I drew fan art - some of it pretty good - and even showed some early Kraft Krazy by using fabric paints to make my *own* fan shirt. It got lots of compliments, and then it got stolen - a true testament to not only the cool art but also to the fact that I was not alone in my obsession.

The Cure was the first band where I found and participated in a community. Cure concerts are fun places to people-watch because of the diversity of that community! Young Goth kids who appear to have raided my 17-year-old self's closet, 60-year-olds in Hawaiian shirts who probably went to their first shows way back when the band first started, and my generation who find ourselves somewhere in between. We still want to pull off the raccoon eyed look, but we're becoming more and more aware that Hawaiian shirts and sneakers are just so much more comfortable than PVC and leather on a hot July day.

Those groups give each other the eye, the young kids wondering what the hell Grampa is doing there, the old folks wondering if the be-leathered whippersnappers have any concept of The Cure before Disintegration. All that goes away once they take the stage, though, and when everyone collectively freaks out and yells the lyrics to this song or that, we're all together and on the same page.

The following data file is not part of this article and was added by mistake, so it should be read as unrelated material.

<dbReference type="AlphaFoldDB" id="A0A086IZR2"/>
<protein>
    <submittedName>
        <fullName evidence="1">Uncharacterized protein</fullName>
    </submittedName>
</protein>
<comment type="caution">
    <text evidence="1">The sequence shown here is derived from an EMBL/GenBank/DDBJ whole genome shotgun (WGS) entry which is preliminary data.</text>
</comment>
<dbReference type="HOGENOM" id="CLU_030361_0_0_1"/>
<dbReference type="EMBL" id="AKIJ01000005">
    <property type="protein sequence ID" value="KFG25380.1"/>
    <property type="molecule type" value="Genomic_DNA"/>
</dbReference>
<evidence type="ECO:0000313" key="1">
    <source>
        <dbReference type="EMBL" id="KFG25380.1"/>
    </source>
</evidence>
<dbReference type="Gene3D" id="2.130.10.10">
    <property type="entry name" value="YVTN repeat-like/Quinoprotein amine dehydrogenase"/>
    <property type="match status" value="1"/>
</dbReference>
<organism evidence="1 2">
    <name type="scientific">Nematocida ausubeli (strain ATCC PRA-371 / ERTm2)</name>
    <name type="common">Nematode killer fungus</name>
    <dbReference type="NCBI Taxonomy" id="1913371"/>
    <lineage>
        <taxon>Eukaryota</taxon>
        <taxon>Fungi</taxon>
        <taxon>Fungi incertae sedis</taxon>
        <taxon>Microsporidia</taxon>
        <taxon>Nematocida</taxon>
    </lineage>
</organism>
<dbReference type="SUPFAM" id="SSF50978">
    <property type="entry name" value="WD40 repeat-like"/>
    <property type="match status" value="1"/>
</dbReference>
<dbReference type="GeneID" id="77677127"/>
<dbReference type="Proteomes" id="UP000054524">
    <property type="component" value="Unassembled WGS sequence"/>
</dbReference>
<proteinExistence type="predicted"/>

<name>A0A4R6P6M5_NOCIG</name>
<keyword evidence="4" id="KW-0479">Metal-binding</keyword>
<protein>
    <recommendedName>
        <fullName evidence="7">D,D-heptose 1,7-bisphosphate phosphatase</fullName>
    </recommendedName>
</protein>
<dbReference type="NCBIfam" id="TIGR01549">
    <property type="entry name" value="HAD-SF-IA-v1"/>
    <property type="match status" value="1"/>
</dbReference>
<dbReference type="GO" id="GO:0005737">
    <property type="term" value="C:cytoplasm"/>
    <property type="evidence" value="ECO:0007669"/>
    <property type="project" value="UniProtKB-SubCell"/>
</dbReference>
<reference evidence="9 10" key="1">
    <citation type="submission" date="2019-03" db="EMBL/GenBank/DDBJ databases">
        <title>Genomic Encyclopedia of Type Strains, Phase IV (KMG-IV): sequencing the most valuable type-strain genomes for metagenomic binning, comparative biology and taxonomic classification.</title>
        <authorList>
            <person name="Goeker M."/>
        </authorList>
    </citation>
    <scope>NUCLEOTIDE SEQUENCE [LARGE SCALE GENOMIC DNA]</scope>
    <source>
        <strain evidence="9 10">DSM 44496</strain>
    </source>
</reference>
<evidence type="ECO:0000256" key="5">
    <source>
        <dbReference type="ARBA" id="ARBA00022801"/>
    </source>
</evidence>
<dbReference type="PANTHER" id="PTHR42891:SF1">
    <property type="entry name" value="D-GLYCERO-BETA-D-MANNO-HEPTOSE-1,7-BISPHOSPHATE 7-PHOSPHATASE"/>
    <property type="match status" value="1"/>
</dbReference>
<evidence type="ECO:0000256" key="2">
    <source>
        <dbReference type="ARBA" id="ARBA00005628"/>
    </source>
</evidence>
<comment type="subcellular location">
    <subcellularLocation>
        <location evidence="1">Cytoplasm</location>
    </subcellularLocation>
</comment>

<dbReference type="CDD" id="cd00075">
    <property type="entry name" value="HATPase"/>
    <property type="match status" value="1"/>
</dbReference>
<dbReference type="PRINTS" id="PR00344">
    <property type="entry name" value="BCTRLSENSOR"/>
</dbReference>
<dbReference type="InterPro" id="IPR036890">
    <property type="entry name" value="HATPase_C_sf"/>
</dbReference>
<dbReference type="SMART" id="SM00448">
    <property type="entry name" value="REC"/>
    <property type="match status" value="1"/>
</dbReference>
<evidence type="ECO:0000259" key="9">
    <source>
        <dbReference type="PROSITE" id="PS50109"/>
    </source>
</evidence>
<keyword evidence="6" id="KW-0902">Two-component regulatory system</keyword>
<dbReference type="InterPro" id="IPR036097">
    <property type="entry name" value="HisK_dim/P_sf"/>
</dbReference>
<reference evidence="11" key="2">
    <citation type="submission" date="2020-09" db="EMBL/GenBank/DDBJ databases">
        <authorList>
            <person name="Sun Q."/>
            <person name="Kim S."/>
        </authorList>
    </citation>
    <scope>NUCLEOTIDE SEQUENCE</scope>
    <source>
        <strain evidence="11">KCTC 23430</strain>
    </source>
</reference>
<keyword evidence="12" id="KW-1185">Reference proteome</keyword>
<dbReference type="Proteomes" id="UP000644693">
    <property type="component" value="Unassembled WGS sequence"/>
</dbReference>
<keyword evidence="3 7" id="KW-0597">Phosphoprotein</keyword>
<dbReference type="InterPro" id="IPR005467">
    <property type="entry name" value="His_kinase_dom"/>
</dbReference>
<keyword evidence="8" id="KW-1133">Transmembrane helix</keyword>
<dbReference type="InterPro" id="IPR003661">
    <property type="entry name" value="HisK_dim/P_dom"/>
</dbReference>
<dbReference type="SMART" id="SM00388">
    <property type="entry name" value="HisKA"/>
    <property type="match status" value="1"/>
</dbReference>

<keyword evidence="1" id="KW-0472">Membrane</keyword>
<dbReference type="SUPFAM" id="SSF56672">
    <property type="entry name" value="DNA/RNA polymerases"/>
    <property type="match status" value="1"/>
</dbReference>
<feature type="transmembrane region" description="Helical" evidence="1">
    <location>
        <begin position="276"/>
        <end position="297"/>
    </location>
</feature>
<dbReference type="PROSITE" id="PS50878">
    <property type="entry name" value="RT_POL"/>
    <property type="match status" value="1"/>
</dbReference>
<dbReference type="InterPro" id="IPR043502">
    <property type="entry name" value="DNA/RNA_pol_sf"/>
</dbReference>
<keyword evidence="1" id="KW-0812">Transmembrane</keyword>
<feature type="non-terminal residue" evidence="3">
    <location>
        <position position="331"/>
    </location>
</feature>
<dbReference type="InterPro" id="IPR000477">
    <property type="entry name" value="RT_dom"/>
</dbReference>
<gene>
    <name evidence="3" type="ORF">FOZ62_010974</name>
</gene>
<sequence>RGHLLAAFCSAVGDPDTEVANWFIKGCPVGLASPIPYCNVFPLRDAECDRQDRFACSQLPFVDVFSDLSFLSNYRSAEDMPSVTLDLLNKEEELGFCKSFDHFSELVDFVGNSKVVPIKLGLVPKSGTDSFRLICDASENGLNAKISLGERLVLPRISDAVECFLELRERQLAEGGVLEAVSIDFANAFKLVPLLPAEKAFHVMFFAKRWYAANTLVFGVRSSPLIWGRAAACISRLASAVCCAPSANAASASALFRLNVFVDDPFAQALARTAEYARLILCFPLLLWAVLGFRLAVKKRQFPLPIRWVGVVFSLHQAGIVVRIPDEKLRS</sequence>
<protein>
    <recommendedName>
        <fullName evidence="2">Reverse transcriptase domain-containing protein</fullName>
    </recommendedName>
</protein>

Overstating it a bit? Perhaps. But it's the truth.

I've experienced other concerts and music venues in much the same way, but The Cure will always be the first one, because I've been 2/3 of that crowd so far, and I'm well on my way to the last bit. The last show I went to, I brought The Kid. And I wore Crocs. And my back was hurting so I used my handi-tag.

I don't listen to The Cure very often these days, although sometimes I feel the need to bust out The Head on the Door or one of the other myriad bits of memory-filled music I own - and I have a LOT. Their music is so ingrained in me, it's almost like I don't have to listen anymore to hear them.